Jose Mourinho's one-game stadium ban was handed out because of an abusive rant at referee Jonathan Moss during Chelsea's defeat by West Ham.
Mourinho, 52, chose not to appeal against the punishment, which was for the "persistent and/or aggressive nature of the reported behaviour".
The Chelsea boss first refused to leave the referee's dressing room.
The referee reported Mourinho then shouted: "You [expletive] referees are weak… Wenger is right about you."
"I asked him to leave the dressing room area," Moss wrote in his report. "He refused. I asked him again. After he refused I asked Mr Sutton [West Ham's security manager] to escort him from the room.
"At this point Mr Mourinho became very aggressive and animated. He shouted that you [expletive] referees are weak... Wenger is right about you... you are [expletive] weak."
Mourinho will serve his ban when his side - currently 15th in the Premier League - take on Stoke at the Britannia Stadium on Saturday evening.
Why mention Wenger?
Wenger called referee Mike Dean "weak" and "naive" following Arsenal's 2-0 defeat by Chelsea in September.
The Frenchman received no punishment for his words, a fact which Mourinho brought up when he was fined £50,000 for saying referees were "afraid" to award his side penalties following their loss to Southampton.
Asked about his stadium ban on Friday Mourinho said: "This stadium ban is connected to words, to complaints.
"I can imagine that in the future we are going to have lots of managers with stadium bans, because the stadium bans should be related to something really serious."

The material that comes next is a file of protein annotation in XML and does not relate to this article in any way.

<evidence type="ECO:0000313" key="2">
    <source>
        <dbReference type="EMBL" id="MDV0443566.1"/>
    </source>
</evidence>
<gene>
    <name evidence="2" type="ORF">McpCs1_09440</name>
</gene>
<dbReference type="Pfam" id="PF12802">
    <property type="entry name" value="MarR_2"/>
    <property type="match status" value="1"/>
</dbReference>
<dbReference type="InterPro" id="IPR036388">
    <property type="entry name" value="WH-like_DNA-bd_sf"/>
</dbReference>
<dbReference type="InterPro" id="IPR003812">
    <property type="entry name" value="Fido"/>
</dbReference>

How did the FA arrive at a stadium ban?
The Football Association, which made its decision to ban Mourinho on 2 November, said statements by assistant referees and the fourth official at Upton Park also stated the Chelsea manager was asked to leave the dressing room twice, and confirmed the language he used.
Mourinho "showed a total lack of respect for the match officials and the sanctuary of their changing room," according to the FA statement.
The panel decided a touchline ban or an extended touchline ban was not sufficient punishment because Mourinho - who was also fined £40,000 - would still be able to access the dressing room.
"To only order a touchline ban would have the potential of enabling Mr Mourinho to commit a similar offence," the statement added.
Did previous behaviour count against Mourinho?
At the time of the disciplinary process, Mourinho was still appealing against a separate incident where he was charged for comments made after his side's defeat at home to Southampton.
"We did not consider that matter as part of our deliberations as to the appropriate sanction," said the FA, which turned down the appeal for the Southampton offence on 5 November.
However, the FA said it took into account "his disappointing record of misconduct to date" but took kindly to Mourinho's decision to turn down a personal hearing.